It is common for bacterial infection patients to have a high white blood count due to the fever and presence of sepsis[14]. Our finding showed that the chance of dying from melioidosis increased by 2.43 times when patients have higher white blood cells. Besides, our study observed a lower white blood count (< 4×109/mL) in dead patients compared to those who survived. The finding was similar to a study in Khon Kaen Hospital, Thailand, which found that decreasing the white blood cell count increased the chance of dying from melioidosis by 7%[16]. We also note a high mortality rate in bacteremic melioidosis with a total of 96.5%. From the literature, since the bacteria was present in the blood, most bacteremic patients will have a high white blood cell[17]. We agree with several studies that reported bacteremic increased the chance of melioidosis mortality[18],[20]. Chien et al. found that patients with bacteremic melioidosis reduced the chance of getting survival by 98% (OR 0.02, 95% CI 0.00-0.25)[17].

Here, we show that platelet count is another clinical blood investigation detected as a predictor of mortality from melioidosis. The correlation between thrombocytopenia and high mortality from melioidosis was reported in previous studies[19],[20]. The thrombocytopenia was related to the lower immune system that reflects the severity of the disease[22]. Melioidosis patients with low platelet were observed to have the underlying disease, leading to mortality. Another study that was conducted among sepsis patients reported that sepsis was correlated with the low platelet count and increased the chance of dying[23],[24].

In past studies, renal failure was reported as the risk factor of mortality from melioidosis[25],[26],[27]. Our result found that having the underlying renal disease was not correlated with mortality from melioidosis. Our finding shows that renal dysfunction based on the urea count was one of the predictors. The discovery is in line with a study that was conducted at Khon Kaen Hospital, Thailand, which reported the blood urea nitrogen was one of the predictor factors of mortality from melioidosis[16]. It was reported that the risk of death from melioidosis increased by 5.7% for every one mg/dL increase of blood urea nitrogen[16]. The importance of monitoring the renal function during hospital admission was highlighted in several studies as it was positively correlated with mortality in melioidosis patients. The high blood urea nitrogen level in patients demonstrating renal impairment and patients with these clinical features were more likely to die from the infection[16],[28].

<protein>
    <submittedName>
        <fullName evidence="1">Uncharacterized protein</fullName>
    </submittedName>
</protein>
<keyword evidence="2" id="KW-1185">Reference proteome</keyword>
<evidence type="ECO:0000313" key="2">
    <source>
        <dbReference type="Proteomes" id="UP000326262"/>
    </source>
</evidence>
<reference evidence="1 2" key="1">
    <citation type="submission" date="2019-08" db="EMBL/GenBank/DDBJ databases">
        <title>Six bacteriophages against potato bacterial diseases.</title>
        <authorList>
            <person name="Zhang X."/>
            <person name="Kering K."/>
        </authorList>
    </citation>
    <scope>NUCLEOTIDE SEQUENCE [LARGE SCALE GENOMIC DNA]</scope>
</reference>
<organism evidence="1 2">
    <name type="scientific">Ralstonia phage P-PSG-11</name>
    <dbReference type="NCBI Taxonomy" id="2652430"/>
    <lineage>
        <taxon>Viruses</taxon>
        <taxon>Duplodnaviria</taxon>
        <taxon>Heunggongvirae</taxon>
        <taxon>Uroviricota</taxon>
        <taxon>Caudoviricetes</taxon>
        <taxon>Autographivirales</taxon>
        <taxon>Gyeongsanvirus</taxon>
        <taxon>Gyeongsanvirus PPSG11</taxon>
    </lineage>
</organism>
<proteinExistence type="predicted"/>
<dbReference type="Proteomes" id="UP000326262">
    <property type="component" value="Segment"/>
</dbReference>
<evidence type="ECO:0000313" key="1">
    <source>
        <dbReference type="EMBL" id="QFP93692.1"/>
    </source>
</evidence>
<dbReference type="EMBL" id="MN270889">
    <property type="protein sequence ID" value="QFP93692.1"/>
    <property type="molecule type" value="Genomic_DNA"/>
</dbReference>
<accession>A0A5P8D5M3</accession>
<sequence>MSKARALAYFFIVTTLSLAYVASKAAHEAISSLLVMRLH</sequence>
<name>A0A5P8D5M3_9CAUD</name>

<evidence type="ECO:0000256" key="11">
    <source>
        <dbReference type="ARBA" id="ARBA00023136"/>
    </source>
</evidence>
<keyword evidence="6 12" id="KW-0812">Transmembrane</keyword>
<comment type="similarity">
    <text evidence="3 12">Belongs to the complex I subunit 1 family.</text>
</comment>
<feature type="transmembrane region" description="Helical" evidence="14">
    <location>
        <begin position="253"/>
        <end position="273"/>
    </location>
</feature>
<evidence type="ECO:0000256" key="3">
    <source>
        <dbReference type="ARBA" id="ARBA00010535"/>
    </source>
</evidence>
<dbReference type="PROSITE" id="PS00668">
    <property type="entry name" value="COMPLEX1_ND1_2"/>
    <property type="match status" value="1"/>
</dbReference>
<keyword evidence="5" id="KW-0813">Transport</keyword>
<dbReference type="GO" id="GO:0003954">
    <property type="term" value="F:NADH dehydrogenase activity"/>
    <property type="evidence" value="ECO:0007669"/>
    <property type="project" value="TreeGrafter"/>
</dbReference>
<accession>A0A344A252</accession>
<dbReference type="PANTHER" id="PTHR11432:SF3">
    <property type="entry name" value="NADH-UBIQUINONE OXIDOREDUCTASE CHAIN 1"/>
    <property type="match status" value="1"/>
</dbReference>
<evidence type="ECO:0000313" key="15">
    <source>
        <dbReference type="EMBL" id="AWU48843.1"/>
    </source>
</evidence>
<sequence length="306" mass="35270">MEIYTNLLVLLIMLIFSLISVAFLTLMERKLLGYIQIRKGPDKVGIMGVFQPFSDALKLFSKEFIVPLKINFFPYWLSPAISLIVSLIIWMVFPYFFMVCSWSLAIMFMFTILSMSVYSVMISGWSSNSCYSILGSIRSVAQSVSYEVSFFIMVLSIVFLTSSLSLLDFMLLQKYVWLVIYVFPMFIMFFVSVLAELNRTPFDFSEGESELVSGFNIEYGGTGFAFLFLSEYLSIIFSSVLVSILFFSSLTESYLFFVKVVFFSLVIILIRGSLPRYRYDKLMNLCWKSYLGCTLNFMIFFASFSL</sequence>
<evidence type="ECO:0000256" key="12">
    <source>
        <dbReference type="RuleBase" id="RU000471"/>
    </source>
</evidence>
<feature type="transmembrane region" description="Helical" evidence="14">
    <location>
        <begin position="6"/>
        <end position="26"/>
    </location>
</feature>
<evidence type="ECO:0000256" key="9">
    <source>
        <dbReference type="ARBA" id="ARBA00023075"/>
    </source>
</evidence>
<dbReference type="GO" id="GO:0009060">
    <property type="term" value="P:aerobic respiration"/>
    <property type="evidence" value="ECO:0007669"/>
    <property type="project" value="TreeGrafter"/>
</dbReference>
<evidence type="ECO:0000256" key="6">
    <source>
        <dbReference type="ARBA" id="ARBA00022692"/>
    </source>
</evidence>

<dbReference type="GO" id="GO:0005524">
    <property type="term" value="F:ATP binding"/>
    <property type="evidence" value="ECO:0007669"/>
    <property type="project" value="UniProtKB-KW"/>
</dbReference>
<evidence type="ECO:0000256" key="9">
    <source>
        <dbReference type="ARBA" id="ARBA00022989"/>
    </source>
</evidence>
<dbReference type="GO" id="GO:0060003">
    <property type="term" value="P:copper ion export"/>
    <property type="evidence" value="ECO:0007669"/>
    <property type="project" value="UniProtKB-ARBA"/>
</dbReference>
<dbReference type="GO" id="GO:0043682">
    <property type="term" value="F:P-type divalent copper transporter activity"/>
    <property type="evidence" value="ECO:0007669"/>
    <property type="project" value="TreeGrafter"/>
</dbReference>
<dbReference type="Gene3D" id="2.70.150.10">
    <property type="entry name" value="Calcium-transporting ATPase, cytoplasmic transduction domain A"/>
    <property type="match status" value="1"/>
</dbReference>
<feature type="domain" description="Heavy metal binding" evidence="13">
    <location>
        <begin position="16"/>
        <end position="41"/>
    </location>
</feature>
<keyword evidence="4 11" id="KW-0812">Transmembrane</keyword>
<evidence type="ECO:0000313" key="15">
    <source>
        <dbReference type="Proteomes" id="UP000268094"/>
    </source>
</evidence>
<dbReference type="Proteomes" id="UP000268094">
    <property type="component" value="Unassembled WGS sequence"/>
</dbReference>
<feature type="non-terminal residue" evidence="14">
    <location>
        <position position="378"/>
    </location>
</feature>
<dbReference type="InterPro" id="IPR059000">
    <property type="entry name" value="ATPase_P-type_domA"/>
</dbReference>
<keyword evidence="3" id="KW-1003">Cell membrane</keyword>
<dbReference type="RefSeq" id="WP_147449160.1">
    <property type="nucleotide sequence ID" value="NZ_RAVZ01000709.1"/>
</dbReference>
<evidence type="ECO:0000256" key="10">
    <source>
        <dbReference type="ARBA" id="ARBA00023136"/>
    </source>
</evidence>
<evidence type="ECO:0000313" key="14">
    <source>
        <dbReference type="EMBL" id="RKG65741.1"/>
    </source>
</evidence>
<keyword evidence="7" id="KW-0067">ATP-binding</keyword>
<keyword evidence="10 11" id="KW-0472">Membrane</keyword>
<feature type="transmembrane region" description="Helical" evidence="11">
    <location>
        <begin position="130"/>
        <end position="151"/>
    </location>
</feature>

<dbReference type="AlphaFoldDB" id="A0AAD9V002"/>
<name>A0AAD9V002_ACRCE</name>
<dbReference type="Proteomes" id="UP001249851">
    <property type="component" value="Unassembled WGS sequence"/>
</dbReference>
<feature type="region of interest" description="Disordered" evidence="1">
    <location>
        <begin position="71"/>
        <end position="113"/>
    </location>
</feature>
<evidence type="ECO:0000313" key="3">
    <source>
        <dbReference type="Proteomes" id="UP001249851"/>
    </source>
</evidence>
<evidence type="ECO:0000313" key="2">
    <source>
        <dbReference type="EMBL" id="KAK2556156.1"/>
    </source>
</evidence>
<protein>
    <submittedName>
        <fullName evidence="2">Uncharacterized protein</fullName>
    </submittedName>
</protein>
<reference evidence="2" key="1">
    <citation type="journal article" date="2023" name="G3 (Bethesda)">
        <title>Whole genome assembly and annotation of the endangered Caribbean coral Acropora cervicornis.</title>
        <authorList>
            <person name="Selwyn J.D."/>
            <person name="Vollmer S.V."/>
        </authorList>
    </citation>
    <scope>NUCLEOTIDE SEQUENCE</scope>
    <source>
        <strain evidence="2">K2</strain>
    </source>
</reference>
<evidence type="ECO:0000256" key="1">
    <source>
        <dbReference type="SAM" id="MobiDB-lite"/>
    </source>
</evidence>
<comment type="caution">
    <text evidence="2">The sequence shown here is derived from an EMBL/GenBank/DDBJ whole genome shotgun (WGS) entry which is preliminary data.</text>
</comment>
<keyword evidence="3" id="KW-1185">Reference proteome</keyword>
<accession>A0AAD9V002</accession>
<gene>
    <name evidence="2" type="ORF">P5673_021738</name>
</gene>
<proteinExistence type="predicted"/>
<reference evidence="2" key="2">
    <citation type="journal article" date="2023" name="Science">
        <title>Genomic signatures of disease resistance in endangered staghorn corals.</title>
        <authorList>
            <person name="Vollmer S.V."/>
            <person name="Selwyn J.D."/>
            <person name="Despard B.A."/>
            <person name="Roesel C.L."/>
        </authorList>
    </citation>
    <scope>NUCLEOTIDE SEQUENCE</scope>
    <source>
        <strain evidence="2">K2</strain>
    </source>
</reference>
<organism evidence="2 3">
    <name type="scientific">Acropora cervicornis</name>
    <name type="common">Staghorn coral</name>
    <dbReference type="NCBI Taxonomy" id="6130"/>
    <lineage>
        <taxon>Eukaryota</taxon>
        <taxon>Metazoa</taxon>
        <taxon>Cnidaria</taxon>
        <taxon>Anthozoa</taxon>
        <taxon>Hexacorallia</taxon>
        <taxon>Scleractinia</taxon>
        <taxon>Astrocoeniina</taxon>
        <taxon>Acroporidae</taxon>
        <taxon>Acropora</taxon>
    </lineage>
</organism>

The study’s findings have provided an updated major review of predictors of mortality among melioidosis patients in the Malaysian endemic area. The findings may be general in other endemic areas in Malaysia since similar clinical routines and investigations were applied in all hospitals in Malaysia. The strength of the study is the large sample size was used. All patients included in the study were culture-confirmed positive B. pseudomallei was considered as the gold standard in detecting these bacteria. The study’s limitation is that we cannot identify the lack of information to identify either the patients received the delayed treatment or not. The data are very important to prevent bias in assessing the predictors of mortality from melioidosis. It is suggested to use a prospective study for future studies to collect more detailed information on this. Other than that, since the lower platelet and white blood cell may be the indicator of early sepsis in melioidosis[16],[24],[25],[29], it is recommended to identify the correlation between these clinical factors and the presence of sepsis among melioidosis patients. There was not enough available data to investigate the relationship between these variables in the current study.

In conclusion, four predictor factors that were associated with mortality in melioidosis were bacteremic melioidosis, high and low white blood cell count, low platelet count, high and low urea level. The clinical blood investigations represent the majority of the predictor factors found in the current study. The physicians should be alert with the high mortality rate among the bacteremic melioidosis (96.47%, 219/227), and rapid treatment during admission may be needed among these patients. During hospital admission, routine blood investigations screening can be used as an early indicator of treating melioidosis patients without delay in reducing the mortality rate.

Conflict of interest statement

The author reports that no conflicts of interest are involved in this research. The datasets used for the current study are available from the corresponding author on reasonable request.


The project was supported by Universiti Sultan Zainal Abidin (grant number: UniSZA/2018/DPU/16).

Authors’ contributions

Nadiah Wan-Arfah and Nyi Nyi Naing were involved in planning and supervised the work, Kamaruddin Mardhiah processed the data, performed the analysis, drafted the manuscript and designed the figures. Muhammad Radzi Abu Hassan and Huan-keat Chan involved with the project administration and resources. All authors discussed the results and commented on the manuscript.

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  [Figure 1]

  [Table 1], [Table 2], [Table 3], [Table 4]